Stylist’s travel editor Lizzie Pook discovers solo travel is no longer the preserve of boozy backpackers on a bucket-list trip to the wilds of Finland.
Some people love being near-naked in front of relative strangers. Small children and embarrassing uncles on Mediterranean package holidays, for example.
I, on the other hand, am more of a towel-up-to-the armpits kind of holidaymaker. Funny, then, that I should find myself in just my swimming costume, surrounded by people I met only 24 hours ago, in a metre-deep pile of snow.
I’m high above the Arctic Circle in Finnish Lapland – a place where icicles dangle from the branches of pine trees, the northern lights waft across the night sky and temperatures can plummet to a teeth-chattering -30 degrees. So far, so spectacular. But there’s something slightly different about this trip.
I’m travelling with Flash Pack, a company that organises journeys for small groups of solo travellers in their 30s and 40s, sending them on action-packed adventures through jungles, mountains and deserts. The trips are designed to take people out of their comfort zones and introduce them to like-minded friends (while also delivering them the holiday of a lifetime) and I’ve already been impressed with how seamlessly everything has been put together – from the airport transfers and activities to a WhatsApp group so people can get to know one another before they travel.
My particular itinerary promises adventures galore: husky sledding, snowmobiling and snowy sauna circuits. And the latter is precisely why I, along with six other ‘Flashpackers’, am standing shivering in my swimwear, having just stepped out of a lovely toasty sauna.
Our guide Val gives the signal and we pick our way down to the lake, on tiptoes with clenched fists in the bitingly cold snow. Taking a gulp of freezing air, I grip the railings and lower myself quickly into the water (which is hard, given it’s an icy two degrees). Immediately, the breath is sucked from my lungs and my skin burns from the intense cold. But the group, who were just names to me a day ago, yell words of encouragement, and when I emerge after a (decent, I think) 40 seconds in the water, the camaraderie between us feels like we’ve been friends forever.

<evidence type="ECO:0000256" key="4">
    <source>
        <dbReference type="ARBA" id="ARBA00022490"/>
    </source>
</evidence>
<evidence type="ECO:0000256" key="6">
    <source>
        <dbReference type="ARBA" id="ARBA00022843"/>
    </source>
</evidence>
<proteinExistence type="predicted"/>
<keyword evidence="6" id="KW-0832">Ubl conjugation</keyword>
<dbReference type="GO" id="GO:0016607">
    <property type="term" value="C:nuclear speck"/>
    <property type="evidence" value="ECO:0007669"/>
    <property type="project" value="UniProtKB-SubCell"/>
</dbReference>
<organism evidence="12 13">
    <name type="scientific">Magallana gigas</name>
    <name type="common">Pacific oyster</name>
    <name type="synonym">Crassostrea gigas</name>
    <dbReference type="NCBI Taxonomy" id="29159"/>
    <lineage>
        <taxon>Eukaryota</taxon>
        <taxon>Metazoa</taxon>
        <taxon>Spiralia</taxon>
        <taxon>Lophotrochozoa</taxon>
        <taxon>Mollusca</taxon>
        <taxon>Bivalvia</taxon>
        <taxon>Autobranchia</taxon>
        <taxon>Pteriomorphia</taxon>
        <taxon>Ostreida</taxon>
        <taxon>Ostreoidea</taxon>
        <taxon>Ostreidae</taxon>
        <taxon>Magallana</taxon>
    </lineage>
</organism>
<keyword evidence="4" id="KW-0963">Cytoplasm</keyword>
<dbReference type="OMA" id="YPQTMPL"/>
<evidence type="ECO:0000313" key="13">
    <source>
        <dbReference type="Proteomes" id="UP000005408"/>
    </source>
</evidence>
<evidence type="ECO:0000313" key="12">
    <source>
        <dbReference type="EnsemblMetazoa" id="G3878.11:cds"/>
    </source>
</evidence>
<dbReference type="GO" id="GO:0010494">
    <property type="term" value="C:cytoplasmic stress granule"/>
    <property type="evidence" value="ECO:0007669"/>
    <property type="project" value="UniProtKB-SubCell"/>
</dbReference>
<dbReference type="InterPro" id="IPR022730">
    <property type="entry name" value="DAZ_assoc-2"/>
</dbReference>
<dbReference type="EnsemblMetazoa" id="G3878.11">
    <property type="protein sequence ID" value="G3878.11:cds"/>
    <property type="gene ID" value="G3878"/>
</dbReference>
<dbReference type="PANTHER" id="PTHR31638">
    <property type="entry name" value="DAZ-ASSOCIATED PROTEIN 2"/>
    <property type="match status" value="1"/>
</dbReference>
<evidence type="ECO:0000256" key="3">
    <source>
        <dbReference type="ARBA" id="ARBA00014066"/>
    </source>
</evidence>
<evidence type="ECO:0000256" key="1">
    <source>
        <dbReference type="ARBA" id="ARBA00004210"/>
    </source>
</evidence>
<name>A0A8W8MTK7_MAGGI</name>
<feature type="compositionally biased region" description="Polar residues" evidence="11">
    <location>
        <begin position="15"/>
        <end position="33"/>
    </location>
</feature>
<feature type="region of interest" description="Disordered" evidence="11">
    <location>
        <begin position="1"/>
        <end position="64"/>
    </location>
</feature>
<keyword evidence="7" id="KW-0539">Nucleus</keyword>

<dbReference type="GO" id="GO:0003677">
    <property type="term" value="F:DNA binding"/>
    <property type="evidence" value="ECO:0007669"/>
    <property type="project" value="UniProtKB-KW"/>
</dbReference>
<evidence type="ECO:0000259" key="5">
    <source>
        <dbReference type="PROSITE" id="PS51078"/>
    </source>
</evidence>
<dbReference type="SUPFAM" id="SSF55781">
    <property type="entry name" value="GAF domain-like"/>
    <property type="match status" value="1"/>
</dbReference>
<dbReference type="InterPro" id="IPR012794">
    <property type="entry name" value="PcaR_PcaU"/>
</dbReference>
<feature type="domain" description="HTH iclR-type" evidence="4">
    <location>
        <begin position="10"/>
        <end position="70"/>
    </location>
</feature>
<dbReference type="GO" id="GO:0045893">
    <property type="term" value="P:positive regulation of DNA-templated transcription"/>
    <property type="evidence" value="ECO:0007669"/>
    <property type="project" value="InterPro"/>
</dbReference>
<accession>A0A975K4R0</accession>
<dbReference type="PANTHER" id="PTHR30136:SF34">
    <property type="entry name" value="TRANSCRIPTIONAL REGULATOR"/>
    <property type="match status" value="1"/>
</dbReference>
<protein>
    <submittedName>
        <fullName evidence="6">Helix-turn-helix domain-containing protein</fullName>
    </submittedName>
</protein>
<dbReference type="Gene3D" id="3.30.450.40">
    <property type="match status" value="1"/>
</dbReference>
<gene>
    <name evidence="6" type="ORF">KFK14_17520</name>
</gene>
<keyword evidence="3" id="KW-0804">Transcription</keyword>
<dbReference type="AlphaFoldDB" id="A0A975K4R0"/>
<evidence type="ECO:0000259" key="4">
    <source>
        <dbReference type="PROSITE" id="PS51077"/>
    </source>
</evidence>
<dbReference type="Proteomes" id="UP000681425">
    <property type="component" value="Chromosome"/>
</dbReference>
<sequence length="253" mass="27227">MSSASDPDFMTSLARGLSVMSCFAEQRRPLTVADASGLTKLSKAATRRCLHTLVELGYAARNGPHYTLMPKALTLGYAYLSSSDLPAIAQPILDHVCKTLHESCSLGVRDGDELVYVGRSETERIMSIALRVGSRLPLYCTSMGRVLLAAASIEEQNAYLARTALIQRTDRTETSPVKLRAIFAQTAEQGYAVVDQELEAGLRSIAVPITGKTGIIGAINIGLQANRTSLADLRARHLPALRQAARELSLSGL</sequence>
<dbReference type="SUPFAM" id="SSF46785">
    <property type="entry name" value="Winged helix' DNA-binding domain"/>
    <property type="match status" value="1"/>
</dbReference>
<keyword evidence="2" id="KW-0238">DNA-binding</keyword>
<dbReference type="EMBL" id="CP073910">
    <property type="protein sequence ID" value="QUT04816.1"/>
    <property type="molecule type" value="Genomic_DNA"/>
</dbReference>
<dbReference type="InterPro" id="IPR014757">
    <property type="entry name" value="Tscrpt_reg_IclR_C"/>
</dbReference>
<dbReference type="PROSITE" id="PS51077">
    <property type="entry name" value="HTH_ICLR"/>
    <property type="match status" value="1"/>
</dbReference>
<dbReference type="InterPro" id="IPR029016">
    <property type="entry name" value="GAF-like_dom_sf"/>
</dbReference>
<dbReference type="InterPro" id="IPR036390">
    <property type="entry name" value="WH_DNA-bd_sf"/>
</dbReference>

We warm up back at our accommodation in Torassieppi village, a snow-slathered collection of traditional wooden cabins set on the banks of a frozen lake next to a reindeer farm (could it be any more Finnish?). As well as these communal cabins (I’m sharing a place with two other Flashpackers; single rooms can be booked for a supplement), you’ll also find ‘aurora domes’ scattered throughout the forest here.
With one entirely transparent wall, the igloo-shaped domes are designed to offer views of the northern lights from your bed. Although the lights weren’t playing ball on this particular trip, I’m sure watching them dance like skeins of silk as the fire crackles beside you is all sorts of magical.
Not that the lack of aurora is fazing my group of Flashpackers (five women and two men, which is the average ratio for a Flash Pack trip), and with every passing activity our bond grows stronger. As we muster huskies together – the gentle tug of the dogs on the sled the only sound in the silent forest – we crease with laughter if one of us topples over into the snow.
When we take a break from snowmobile expeditions – after motoring across vast frozen lakes and winding our way up snow-burled mountains – we huddle together, grinning, to shelter from the cold. At night, over dinners of Arctic char, beetroot patties and rosehip pavlova, we discuss all sorts of subjects – from grief to unrequited love – and retire to our shared cabins for mugs of wine and lots of laughter. It feels really exciting to be among people who throw themselves so fully into new experiences, and I start to question why I’ve not joined a trip like this before.
That said, I’m fairly used to travelling alone (as a travel journalist it kind of comes with the territory), but I am very aware of how alien and daunting it can be. Flash Pack is changing all that. Their trips attract the sort of people who want to get under the skin of a new country, who want to meet new friends without the hassle of imposingly large groups, but who are so busy at work that they don’t have time to organise everything for themselves.
Travelling in this way is also ideal if your friends have used up all their holiday allowance or even if your partner simply hates the sort of holidays you like to go on (20% of Flash Pack’s guests are married or in a relationship).
Our final night is spent in Torassieppi’s bar which, fittingly, has been hewn entirely from blocks of ice. Its walls are covered in hand-carved depictions of goddesses and trolls, and drinks slide slowly off the slick ice tabletops. In bulky snowsuits and bobble hats we knock back shots of Finnish brandy (ouch) and toast the adventure we’ve just shared together. As the snow falls outside, I smile, the brandy warming my stomach.
Travelling with a group of solos has been one of the most rewarding things I’ve ever done. And given we’re already planning our reunion, I think the others agree.
Flash Pack’s four-day Winter Finland trip costs from £1,499 per person, including all food, soft drinks and activities but excluding flights; flashpack.com